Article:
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Interlude 1

interlude: Sniffer, Model A.

The Sniffer had been built to serve a single purpose, but in their eagerness to achieve that goal its human creators had overengineered their product. They had intended no more than a robust machine, a versatile and long-lived sensing mechanism able to protect itself in the interstellar environment. Instead they had built an entity that inhabited the hazy boundary between sentience and nonsentience.

Certainly Sniffer-A lacked emotion and a true sense of its own place in the universe. Equally certainly it was self-aware, knowing of and concerned with the protection of its multiple parts. And certainly the Sniffer knew its own history, even if that history consisted only of the catalog of experiences since the probe was launched from Earth orbit.

The internal clock placed pointers at the key events:

The origin, before which there was nothing, not even the markers of time itself.

A few thousand seconds after the origin marked the moment of first acceleration. The Sniffer measured the Doppler frequency shift of Earth's beacon signal and approved it. As planned, the increase in speed was a uniform ten meters per second squared.

One and a half million seconds after first acceleration, Sniffer-A came to the end of the heliosphere, the great bubble of gas controlled by Sol's influence. The Sniffer was more than eleven billion kilometers from the Sun, twice as far out as the orbit of Pluto. The event came a little sooner than predicted. The Sniffer added that information to the data stream sent back to Earth and hurtled on its way, still adding to its speed.

Two million seconds after first acceleration, the mirror-matter engine ran out of fuel. The Sniffer had reached the end of acceleration and the beginning of coast phase. Terminal velocity was measured as almost twenty thousand kilometers a second, matching the mission profile to better than one part in a million.

Nothing built by humans had ever traveled so fast. The Sniffer registered small reductions in its speed as the fading gravity field of the distant Sun slowed its progress. The deceleration was in the flight profile, and it called for no remedial action.

The Sniffer checked that the guide star of Alpha Centauri lay directly ahead. Then it banked down into power-conserving mode, with the internal clock speed slowed by a factor of four million. Almost dormant, the spidery structure glided through the void between the stars. The main functions of the mission still lay far in the future.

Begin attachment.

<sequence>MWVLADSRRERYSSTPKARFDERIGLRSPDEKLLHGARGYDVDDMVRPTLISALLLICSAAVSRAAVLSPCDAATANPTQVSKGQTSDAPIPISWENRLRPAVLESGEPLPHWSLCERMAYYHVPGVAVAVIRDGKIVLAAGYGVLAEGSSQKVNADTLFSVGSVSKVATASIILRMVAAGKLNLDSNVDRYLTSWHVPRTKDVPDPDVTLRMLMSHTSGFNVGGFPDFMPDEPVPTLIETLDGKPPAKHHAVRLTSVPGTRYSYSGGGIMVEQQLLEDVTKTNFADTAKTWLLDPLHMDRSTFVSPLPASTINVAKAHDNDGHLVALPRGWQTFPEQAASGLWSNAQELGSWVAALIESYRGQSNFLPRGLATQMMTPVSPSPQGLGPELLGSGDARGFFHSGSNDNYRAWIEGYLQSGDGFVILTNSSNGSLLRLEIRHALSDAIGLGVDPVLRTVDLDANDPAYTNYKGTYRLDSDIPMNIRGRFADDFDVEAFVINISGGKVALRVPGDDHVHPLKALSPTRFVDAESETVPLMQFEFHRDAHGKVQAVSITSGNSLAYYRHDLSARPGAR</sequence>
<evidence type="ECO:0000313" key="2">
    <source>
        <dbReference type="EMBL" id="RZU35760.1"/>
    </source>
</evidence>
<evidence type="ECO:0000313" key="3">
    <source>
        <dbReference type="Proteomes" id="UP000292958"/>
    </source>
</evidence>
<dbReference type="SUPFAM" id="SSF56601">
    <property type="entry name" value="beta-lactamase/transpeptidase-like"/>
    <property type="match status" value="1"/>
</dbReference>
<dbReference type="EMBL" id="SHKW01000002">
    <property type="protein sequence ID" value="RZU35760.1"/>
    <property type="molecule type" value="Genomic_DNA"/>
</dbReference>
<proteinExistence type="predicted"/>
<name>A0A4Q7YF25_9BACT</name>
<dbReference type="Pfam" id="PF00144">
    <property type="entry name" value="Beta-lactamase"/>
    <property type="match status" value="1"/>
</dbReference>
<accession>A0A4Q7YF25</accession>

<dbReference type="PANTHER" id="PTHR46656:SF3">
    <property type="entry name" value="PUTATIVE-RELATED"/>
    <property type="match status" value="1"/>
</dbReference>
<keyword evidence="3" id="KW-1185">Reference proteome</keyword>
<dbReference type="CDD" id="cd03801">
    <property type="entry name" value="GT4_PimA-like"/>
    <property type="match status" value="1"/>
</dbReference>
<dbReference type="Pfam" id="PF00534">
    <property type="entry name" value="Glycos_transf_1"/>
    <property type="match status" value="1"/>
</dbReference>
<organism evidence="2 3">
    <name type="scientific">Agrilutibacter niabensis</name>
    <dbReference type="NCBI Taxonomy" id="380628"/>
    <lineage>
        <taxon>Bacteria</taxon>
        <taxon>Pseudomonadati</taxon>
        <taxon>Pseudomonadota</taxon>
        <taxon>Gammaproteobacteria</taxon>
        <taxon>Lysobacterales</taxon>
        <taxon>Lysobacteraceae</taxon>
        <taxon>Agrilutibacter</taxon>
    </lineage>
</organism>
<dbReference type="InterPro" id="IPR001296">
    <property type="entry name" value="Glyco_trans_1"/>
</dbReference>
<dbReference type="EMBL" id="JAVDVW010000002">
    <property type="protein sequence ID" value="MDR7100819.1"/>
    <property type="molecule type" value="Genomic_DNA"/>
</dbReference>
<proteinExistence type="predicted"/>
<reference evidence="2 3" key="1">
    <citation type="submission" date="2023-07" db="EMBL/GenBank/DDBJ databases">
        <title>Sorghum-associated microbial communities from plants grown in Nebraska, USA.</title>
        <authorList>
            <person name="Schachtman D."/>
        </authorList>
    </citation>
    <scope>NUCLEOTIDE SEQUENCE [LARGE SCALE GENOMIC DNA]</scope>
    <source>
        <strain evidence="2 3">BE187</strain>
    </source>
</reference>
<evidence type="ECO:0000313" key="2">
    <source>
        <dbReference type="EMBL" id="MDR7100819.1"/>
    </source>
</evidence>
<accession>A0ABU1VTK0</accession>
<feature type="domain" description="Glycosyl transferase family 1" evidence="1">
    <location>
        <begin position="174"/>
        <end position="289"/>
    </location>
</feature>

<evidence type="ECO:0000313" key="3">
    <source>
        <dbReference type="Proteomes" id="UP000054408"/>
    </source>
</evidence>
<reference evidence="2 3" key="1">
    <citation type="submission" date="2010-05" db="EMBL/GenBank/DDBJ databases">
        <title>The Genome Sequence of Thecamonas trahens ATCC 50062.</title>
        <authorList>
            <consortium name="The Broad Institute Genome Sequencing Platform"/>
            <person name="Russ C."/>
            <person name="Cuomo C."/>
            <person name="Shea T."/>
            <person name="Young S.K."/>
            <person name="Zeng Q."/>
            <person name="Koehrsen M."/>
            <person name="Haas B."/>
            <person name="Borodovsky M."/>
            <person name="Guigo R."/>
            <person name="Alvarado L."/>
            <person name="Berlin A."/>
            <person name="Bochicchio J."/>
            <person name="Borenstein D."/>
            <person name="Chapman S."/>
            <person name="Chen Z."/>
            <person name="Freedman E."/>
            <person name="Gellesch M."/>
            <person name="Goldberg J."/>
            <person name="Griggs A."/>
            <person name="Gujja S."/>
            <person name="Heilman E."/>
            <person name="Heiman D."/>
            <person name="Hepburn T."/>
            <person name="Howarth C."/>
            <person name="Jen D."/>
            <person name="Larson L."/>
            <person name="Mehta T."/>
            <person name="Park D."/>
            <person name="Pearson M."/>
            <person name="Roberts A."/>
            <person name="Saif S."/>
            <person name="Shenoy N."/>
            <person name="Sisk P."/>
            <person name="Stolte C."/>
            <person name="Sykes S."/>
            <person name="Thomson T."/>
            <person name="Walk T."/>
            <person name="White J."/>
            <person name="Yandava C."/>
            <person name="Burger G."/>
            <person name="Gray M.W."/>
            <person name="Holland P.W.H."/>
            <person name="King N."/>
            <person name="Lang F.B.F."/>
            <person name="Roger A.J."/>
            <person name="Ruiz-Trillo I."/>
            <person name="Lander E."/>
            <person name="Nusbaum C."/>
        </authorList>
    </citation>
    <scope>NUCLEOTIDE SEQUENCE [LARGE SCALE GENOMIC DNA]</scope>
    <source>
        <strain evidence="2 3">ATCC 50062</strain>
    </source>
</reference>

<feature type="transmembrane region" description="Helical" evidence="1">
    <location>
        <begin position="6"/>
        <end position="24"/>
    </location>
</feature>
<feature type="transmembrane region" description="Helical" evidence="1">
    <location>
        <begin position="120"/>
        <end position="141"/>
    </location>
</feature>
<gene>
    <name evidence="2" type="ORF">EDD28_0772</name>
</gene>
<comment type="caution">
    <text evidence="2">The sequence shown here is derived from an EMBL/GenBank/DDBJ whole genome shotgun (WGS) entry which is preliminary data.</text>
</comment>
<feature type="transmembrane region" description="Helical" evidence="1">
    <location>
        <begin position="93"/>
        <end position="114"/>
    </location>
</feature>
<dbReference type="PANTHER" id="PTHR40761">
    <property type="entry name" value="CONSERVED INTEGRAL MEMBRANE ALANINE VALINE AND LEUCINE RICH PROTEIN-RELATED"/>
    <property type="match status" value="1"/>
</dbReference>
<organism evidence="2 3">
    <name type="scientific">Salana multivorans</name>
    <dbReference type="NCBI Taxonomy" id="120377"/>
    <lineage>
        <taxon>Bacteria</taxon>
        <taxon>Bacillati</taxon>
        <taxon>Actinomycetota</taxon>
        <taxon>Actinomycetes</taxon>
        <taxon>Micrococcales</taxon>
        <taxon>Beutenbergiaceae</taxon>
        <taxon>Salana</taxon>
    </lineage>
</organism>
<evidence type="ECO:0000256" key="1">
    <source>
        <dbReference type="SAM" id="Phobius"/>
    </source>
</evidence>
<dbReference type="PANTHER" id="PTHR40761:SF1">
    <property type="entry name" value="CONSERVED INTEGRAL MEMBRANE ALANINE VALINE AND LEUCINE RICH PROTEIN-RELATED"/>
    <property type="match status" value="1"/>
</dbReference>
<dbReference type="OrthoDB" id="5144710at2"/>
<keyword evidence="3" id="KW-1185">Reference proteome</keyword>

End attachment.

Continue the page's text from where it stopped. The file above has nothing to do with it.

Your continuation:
At four hundred and eighty million seconds, almost fifteen years after launch, the incident particle flux rose above a preset threshold. The Sniffer activated all sensors and began a fine profiling of the medium through which it was now moving. At once it found differences from the projected situation.

The supercooled central brain of Sniffer-A had no circuits that might be described as worriers, but it was built to register, record, and transmit anomalies. The great bow wave of charged particles generated by the Alpha Centauri supernova had been reached ahead of time. Also, the particle mixture was grossly different from that in the mission profile.

The Sniffer began its comparisons. The particle flux was more energetic than anticipated, but that was consistent with a greater overall velocity and early arrival. A more significant oddity lay in the unexpected abundance of nuclei heavier than the protons of bare hydrogen. Everything was too plentiful, from deuterium—too weakly bound to have survived the fires of the supernova—to uranium. Odder yet, the data suggested patterns within the particles, as though the ions were somehow maintaining their exact relative separations over large distances.

Sniffer-A's analytical powers were confined to a comparison between the observations and the predictions loaded into it before launch. It contained no physical models or programs to perform correlations, and it lacked the concept of a structure that ions or other units might follow as they moved through space.

The data went to the communications channels, for return to Earth and to entities with the power to speculate. The Sniffer flew on. In another year, thirty million seconds on the steady internal clock, the main wave had passed. The flux of particles steadily became less.

The reduction was consistent with the onboard math models. Sniffer-A's closest equivalent to human contentment came when observations matched a preloaded profile. The Sniffer's activity level gradually decreased.

One more year, and the power levels were down to preencounter values. Sniffer-A cruised quietly on.

It would coast for another half a century. Then it would rouse itself for one final frantic spell of recording and transmission before plunging to its immolation in the turbulent supernova remnant of Alpha Centauri.

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